Hello and welcome to the weekly L.A. Times soccer newsletter. I’m Kevin Baxter, The Times’ soccer writer, and today we explore the Women’s World Cup draw and Kelley O’Hara’s take on the team’s two-game losing streak; LAFC’s playoff win over the Galaxy; and the growing evidence that Qatar isn’t ready for the World Cup despite a 12-year head start.
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But we start with the Cristiano Ronaldo soap opera, the final act of which could feature the Portuguese star heading for MLS by next season. And while Southern California would be a logical landing place, clearing roster space for Ronaldo at either LAFC or the Galaxy would be tricky.
Let’s start with what we know.
Ronaldo was dropped from the Manchester United squad for last Saturday’s Premier League match at Chelsea after refusing Erik ten Hag’s order to enter the team’s previous game as a substitute, then showing up the manager by leaving the bench for the dressing room. He has started only two matches this season, scored just one goal and clearly has worn out his welcome with the coaching staff, fans and teammates.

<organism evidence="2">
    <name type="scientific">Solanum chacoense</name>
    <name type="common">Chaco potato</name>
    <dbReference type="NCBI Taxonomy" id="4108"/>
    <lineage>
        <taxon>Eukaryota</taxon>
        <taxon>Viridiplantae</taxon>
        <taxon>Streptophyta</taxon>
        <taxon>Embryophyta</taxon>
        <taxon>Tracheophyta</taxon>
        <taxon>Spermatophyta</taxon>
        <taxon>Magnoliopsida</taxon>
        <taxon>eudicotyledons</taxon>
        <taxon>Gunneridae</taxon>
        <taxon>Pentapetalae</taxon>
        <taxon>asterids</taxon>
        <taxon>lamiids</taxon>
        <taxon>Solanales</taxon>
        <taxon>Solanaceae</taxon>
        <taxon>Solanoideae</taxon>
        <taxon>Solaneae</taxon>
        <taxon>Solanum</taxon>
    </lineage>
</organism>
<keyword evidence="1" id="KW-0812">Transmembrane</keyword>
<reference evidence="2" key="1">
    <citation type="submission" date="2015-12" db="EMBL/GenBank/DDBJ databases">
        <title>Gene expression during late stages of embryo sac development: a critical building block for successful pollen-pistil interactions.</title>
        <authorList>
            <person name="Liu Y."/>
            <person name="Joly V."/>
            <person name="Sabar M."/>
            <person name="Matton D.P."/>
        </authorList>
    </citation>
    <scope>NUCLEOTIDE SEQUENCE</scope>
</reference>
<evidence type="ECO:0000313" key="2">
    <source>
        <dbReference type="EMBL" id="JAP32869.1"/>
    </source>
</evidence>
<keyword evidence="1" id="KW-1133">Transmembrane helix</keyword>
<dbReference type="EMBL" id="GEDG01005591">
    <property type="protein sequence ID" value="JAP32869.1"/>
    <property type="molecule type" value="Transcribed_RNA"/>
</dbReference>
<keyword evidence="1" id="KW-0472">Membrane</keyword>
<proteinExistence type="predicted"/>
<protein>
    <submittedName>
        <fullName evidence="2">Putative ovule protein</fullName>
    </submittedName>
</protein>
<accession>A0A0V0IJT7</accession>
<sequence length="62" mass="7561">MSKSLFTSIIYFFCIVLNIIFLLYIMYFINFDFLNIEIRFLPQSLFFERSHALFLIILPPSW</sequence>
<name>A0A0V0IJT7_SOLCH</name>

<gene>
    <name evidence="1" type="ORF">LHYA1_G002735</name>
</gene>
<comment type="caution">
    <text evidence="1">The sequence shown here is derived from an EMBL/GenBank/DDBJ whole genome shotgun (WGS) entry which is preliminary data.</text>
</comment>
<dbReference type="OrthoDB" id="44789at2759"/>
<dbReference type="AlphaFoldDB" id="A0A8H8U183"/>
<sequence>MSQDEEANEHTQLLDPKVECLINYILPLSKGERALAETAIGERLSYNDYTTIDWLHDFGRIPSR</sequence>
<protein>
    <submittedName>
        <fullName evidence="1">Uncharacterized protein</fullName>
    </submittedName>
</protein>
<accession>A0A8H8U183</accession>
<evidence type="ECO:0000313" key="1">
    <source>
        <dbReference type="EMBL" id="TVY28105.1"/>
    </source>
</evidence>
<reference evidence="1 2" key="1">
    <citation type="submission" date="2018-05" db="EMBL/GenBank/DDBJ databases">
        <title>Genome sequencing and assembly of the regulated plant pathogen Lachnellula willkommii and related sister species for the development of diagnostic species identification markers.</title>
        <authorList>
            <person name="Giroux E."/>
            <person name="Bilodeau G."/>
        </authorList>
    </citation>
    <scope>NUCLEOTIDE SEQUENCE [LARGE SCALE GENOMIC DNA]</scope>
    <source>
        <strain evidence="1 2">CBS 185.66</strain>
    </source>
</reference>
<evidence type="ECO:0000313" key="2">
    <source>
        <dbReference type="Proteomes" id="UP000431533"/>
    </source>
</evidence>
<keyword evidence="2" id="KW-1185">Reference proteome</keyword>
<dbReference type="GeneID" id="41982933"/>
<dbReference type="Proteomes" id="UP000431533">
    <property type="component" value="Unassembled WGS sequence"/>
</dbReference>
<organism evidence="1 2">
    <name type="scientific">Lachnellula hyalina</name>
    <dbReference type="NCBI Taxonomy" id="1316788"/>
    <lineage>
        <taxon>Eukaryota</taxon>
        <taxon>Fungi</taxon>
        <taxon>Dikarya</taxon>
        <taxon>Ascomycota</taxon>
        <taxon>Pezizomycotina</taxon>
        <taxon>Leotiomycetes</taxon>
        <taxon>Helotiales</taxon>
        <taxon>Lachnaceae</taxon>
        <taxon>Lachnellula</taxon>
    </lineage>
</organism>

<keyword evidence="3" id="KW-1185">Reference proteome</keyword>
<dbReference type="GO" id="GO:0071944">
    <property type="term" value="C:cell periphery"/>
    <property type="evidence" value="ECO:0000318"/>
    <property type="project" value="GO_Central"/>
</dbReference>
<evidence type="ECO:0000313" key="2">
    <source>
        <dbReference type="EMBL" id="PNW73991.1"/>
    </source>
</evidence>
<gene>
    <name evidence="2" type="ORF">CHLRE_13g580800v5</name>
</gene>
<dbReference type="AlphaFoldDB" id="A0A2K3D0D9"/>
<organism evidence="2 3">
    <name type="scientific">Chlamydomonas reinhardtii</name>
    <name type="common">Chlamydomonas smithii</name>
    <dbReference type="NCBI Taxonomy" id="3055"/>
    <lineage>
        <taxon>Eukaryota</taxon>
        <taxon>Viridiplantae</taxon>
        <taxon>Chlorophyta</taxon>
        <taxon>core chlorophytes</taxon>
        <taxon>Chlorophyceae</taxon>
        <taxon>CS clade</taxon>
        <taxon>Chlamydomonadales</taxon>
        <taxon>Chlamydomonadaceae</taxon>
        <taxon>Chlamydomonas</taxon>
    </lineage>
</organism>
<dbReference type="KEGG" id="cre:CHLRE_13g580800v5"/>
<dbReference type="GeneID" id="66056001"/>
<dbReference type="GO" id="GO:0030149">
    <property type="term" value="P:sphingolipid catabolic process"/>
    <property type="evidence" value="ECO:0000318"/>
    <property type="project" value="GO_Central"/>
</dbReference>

Yet for the moment he appears trapped there. ESPN is reporting the team has made Ronaldo available on a free transfer but has received no acceptable offers for the player, who is reported to be making more than $24 million a year on a contract that runs through June. Ronaldo asked out last summer after scoring a team-high 24 goals for a club that finished fifth in the table and exited the Champions League in the round of 16.